Do you remember these?
Every Christmas all four of us kids would find a Book of candy Life Savers in our stocking. Right away I’d eat my favorites—what were they?—most likely wintOgreen and cherry. Then I’d move onto secondary ones. Until all that were left in the “book” were butterscotch and rum-flavored rolls. They might stay bookmarked well into February or March.
Sometimes my sister and I would make trades. Swap one of hers for one of mine. The boys most likely gobbled theirs down before New Years.
We came to expect the Book of Life Savers. Even the year Mom was in the hospital, we recognized that familiar oblong box sticking out of the cuff of our knit stockings. Even after we left home for college and one or two of us might return home for the holiday there would be a Book of Life Savers waiting for us.
For my parents it might have been a throw-away gift, an easy pick, something they didn’t have to put much thought or effort into. But, for me, in the rearview mirror of memory, it is the one thing they gave me at Christmas that still sticks out. I’d be hard pressed to remember all the toys, games, books and records under the tree. A couple stand out, but, in the end, they became the throw away gifts. Records traded in for cassettes for CDs for downloads. Books traded in at the used bookstores or sold on-line for new ones or left outside in the free box. It got to the point where you couldn’t even give things away. All the useless crap. Especially after my parents moved after Dad retired. I didn’t have room for the stuff Mom had saved in the basement in case we might want any of our childhood “treasures.”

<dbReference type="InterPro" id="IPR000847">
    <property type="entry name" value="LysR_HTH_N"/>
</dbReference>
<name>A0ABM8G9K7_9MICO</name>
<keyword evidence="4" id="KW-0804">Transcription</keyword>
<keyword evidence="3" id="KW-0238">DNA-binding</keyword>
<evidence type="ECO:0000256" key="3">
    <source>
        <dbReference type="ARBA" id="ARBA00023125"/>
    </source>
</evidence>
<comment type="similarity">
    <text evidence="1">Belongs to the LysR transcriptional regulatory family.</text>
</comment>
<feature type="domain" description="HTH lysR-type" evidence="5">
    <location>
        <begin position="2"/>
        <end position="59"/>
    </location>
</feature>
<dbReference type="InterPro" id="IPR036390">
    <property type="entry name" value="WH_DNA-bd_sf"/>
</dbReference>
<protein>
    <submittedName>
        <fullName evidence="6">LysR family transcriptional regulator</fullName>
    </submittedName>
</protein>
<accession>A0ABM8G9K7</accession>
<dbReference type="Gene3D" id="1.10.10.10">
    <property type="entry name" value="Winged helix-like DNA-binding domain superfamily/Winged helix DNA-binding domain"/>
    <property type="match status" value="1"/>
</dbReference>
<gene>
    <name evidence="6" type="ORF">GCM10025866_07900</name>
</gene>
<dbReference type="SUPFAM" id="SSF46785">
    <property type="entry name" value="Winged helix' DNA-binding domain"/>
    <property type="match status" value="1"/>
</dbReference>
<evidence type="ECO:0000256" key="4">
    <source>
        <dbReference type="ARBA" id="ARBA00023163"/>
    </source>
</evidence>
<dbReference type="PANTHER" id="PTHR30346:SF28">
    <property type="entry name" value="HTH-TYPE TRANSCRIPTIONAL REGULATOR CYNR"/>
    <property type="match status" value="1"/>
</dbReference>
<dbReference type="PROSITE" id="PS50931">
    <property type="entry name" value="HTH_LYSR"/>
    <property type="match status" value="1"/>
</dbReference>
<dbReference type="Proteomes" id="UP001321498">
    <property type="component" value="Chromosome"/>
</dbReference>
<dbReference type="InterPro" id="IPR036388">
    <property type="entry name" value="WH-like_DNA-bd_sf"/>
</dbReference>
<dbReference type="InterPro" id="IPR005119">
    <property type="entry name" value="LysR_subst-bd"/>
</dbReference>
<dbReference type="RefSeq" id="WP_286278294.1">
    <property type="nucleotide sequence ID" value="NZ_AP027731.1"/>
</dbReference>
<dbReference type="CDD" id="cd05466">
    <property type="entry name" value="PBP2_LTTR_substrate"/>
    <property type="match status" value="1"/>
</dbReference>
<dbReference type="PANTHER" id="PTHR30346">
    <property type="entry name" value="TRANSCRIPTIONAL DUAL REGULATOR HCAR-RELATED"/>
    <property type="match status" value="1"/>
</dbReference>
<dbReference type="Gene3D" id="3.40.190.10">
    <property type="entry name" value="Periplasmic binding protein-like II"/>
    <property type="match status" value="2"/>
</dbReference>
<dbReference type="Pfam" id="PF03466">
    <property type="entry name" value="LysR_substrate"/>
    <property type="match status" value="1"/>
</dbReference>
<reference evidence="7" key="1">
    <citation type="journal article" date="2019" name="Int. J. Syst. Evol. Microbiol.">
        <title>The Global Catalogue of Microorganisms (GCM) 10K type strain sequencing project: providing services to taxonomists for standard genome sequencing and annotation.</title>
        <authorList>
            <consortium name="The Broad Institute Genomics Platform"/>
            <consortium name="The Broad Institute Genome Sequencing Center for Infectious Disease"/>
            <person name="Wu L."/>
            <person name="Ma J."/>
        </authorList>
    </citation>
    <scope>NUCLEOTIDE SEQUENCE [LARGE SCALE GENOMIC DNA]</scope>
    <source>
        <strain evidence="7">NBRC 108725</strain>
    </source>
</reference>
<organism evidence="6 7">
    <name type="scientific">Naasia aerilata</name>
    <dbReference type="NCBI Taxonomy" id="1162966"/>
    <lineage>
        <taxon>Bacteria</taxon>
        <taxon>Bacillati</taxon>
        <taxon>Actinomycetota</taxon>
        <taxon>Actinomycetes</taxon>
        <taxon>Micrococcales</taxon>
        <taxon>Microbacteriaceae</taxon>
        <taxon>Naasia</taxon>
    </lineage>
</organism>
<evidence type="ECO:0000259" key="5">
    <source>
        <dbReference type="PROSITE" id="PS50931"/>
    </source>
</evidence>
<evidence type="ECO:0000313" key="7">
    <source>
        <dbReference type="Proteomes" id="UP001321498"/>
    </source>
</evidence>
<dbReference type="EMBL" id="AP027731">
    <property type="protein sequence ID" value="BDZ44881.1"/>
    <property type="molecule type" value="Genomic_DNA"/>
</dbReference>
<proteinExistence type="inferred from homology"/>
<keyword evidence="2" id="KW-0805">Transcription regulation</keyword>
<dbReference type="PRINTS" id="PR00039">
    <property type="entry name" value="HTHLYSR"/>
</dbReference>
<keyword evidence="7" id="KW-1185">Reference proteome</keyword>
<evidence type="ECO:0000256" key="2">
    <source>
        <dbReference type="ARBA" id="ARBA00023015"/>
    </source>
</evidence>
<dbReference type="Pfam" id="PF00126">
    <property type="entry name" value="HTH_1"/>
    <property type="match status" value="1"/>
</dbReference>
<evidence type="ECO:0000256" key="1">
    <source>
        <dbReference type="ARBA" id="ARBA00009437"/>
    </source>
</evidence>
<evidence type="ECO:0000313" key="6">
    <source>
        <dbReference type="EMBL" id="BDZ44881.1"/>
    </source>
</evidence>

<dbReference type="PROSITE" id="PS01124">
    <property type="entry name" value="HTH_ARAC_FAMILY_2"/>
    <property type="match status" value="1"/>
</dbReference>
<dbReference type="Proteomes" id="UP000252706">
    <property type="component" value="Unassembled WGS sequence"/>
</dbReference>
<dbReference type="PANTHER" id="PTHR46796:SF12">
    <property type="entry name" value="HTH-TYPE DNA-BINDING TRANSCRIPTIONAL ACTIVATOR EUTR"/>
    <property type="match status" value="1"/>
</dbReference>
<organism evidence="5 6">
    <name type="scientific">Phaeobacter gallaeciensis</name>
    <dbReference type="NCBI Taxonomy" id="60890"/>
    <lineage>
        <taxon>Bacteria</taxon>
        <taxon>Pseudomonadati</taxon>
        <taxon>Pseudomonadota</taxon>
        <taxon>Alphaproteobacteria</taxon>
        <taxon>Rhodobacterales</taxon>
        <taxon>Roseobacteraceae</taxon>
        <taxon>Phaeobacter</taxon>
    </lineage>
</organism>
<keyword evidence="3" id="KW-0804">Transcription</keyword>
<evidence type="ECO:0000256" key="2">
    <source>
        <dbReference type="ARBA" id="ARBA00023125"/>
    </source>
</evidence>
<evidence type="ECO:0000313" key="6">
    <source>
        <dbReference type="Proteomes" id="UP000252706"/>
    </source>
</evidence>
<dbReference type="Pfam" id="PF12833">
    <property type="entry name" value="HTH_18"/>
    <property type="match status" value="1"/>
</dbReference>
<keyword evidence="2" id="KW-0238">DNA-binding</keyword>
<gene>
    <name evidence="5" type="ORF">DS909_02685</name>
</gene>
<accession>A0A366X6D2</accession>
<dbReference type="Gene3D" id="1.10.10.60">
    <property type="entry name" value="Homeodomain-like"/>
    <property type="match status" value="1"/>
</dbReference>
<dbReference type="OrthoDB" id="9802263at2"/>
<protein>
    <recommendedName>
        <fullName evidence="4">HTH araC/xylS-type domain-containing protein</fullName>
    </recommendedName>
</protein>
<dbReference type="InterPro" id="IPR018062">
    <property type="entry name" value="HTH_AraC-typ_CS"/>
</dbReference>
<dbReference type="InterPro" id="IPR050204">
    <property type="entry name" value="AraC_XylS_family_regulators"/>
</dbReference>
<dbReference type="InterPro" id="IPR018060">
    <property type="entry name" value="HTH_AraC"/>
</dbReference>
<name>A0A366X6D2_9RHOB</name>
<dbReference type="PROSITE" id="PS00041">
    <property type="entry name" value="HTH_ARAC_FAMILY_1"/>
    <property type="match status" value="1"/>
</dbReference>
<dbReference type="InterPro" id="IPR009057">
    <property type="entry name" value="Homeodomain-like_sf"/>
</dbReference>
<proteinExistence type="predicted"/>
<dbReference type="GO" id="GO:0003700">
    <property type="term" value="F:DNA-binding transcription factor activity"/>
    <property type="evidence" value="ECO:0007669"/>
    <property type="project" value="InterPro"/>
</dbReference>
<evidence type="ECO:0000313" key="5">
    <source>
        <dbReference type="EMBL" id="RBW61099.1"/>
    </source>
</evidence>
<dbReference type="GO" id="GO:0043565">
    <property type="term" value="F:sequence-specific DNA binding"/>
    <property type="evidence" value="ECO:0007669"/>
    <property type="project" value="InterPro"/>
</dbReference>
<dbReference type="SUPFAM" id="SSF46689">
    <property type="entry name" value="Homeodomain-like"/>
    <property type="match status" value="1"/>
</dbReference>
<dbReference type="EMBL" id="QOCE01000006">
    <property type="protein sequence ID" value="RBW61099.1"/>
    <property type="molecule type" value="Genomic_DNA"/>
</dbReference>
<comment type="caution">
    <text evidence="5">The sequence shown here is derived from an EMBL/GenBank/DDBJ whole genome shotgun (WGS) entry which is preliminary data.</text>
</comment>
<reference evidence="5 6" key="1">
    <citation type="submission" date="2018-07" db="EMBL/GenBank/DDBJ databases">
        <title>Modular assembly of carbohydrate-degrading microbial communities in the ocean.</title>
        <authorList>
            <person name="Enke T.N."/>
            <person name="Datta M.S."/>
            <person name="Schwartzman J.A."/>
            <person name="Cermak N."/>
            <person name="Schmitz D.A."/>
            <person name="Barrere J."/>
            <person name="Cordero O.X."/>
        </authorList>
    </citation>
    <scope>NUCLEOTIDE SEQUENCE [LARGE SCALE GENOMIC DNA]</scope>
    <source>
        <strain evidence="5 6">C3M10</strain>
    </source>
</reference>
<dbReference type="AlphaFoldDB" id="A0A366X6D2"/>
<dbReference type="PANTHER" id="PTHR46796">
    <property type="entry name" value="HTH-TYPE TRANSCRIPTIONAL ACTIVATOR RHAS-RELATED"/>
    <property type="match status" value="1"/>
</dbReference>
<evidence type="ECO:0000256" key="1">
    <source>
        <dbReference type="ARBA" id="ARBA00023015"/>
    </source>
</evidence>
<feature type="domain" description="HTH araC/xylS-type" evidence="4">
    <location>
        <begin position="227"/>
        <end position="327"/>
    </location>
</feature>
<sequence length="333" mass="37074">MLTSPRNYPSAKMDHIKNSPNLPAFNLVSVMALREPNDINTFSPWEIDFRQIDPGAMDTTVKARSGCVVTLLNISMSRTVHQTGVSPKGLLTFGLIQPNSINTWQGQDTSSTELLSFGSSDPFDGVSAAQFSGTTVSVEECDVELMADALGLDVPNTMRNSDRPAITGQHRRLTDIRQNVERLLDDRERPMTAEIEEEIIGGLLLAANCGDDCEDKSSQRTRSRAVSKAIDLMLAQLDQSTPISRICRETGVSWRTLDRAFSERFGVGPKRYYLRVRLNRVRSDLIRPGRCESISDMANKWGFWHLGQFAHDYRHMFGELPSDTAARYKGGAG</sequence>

All that stuff is gone. So also Mom and Dad. Just yesterday at Target I saw a Book of Life Savers in amongst the assorted holiday candy that takes up a whole section of the store. Customers rushing around me must have thought I was crazy, standing there tearing up.
--Remember to remember to download my NEW BOOK